Did you have a hard time saying goodbye to the character of Brenda?
REBECCA: I don’t know if it’s goodbye, she’s not dead yet! (Laughs) She’s in prison. Though I don’t know if Brenda Shettrick will fare too well in prison. It will be interesting. Maybe she’ll thrive and she’ll actually find love there. Who knows. I don’t know anything other than I’d love the chance to play with that crew again.
In portraying Brenda, what would be a favorite memory or scene?
REBECCA: That last episode was pretty fun. It was great. I’ll say this, in all of the episodes I had done, I had never been on screen with Simon Baker until that last episode. So finally being in the hot-seat and interrogated by him at the bitter end there, that was great. He’s pretty awesome.
In wrapping up, can you give a few teasers of what viewers should look forward to on DEVIOUS MAIDS?
REBECCA: I will say that nothing is what it seems. There’s a lot to look forward to. This is a pretty interesting cast. I’ll leave it at that. Lifetime is a perfect home for the show. They could not be more enthusiastic about it. You can’t drive two blocks without seeing a billboard, which is disarming and thrilling. We’re all very excited and excited to be taking this journey together. It’s a pretty juicy show. It’s a satire and it’s a soap opera, and I think if people jump in and come along for the ride, there’s a lot to love and be scandalized by. It’s all the things Marc Cherry does best.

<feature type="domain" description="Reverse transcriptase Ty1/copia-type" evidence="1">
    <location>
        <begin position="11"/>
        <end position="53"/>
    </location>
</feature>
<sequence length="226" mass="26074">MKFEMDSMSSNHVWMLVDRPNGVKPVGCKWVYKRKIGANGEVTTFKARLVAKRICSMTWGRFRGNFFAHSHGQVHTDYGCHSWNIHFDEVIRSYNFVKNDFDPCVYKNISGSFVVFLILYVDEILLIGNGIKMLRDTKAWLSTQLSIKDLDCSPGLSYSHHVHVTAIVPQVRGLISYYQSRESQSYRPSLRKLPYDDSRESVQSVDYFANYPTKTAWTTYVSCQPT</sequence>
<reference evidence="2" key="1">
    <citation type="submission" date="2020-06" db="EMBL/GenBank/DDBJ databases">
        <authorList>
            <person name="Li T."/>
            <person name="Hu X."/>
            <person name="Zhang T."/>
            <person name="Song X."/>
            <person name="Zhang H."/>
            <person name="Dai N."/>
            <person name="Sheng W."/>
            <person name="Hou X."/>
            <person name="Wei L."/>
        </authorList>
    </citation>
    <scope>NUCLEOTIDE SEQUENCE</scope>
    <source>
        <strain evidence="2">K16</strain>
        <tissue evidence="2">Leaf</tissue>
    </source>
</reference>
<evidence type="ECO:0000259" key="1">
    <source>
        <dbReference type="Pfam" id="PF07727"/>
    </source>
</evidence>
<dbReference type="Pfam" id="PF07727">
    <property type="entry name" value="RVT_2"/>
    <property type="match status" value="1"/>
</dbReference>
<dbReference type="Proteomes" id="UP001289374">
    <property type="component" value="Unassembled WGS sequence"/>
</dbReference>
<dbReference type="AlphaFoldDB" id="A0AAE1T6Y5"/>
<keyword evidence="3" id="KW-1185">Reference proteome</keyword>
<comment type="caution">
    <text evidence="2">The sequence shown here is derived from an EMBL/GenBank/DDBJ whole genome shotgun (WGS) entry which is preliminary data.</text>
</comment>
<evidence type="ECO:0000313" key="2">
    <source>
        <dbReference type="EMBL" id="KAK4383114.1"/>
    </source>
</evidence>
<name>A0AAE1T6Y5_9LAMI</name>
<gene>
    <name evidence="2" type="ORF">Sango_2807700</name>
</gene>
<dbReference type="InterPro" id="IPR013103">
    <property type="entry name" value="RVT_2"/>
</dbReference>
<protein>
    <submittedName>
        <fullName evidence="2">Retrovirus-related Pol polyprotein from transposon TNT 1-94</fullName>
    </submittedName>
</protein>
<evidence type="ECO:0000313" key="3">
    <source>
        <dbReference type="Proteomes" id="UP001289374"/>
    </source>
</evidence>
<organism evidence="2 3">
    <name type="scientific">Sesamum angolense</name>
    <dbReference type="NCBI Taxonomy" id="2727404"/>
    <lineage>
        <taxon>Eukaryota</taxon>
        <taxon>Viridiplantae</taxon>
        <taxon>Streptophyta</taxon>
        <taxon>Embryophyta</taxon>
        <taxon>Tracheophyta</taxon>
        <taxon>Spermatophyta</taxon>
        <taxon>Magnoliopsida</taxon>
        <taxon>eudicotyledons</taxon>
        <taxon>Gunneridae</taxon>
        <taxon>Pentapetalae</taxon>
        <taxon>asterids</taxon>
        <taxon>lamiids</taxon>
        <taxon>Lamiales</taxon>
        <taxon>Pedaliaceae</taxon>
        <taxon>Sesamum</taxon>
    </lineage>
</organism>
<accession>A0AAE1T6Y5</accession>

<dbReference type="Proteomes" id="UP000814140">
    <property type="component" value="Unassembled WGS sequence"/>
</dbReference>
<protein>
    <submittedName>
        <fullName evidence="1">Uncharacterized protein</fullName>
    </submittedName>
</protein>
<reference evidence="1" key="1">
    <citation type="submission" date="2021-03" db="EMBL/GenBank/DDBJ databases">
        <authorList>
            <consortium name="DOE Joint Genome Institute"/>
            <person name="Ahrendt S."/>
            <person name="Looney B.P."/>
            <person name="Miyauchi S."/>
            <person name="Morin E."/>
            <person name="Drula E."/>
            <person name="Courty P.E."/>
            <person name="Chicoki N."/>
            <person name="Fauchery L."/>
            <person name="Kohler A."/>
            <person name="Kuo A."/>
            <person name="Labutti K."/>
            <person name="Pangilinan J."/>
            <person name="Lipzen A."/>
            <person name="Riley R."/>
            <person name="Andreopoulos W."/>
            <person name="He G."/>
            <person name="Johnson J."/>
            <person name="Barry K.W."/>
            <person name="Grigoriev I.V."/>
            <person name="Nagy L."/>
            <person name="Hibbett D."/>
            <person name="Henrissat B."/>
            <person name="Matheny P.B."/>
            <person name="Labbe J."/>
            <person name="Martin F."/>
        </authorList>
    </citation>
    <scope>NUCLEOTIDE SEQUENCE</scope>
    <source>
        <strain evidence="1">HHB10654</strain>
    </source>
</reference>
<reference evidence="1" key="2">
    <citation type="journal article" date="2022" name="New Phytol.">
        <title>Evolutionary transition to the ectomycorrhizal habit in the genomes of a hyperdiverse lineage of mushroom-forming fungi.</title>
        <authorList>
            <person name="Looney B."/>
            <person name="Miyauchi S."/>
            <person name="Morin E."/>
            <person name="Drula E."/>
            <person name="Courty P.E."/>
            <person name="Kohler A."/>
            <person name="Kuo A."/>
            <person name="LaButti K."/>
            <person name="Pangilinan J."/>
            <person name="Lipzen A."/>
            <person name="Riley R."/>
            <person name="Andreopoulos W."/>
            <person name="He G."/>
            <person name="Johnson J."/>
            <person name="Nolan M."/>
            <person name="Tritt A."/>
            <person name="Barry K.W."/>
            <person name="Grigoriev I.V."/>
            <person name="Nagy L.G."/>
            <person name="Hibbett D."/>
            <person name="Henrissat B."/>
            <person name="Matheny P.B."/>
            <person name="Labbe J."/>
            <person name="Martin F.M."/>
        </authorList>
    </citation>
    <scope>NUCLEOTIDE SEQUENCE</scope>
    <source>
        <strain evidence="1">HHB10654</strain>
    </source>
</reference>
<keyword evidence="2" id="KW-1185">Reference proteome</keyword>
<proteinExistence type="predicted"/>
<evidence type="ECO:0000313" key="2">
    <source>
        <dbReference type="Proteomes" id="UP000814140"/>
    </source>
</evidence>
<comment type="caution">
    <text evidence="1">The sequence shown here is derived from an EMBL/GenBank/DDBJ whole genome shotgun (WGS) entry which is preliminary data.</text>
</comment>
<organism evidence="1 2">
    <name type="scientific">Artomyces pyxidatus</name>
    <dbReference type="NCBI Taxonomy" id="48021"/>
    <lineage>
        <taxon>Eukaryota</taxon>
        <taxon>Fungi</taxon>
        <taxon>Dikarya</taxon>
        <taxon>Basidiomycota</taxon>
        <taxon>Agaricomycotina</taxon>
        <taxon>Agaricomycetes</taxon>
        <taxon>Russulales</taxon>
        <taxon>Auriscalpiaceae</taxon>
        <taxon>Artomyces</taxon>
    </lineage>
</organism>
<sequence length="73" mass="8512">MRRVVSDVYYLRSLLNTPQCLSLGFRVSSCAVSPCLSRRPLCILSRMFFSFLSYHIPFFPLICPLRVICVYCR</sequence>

To see what a tangled, mysterious murderous web Evelyn and Adrian find themselves thrust amongst, be sure to tune in for the premiere of DEVIOUS MAIDS on Sunday, June 23rd at 10:00 p.m. on Lifetime.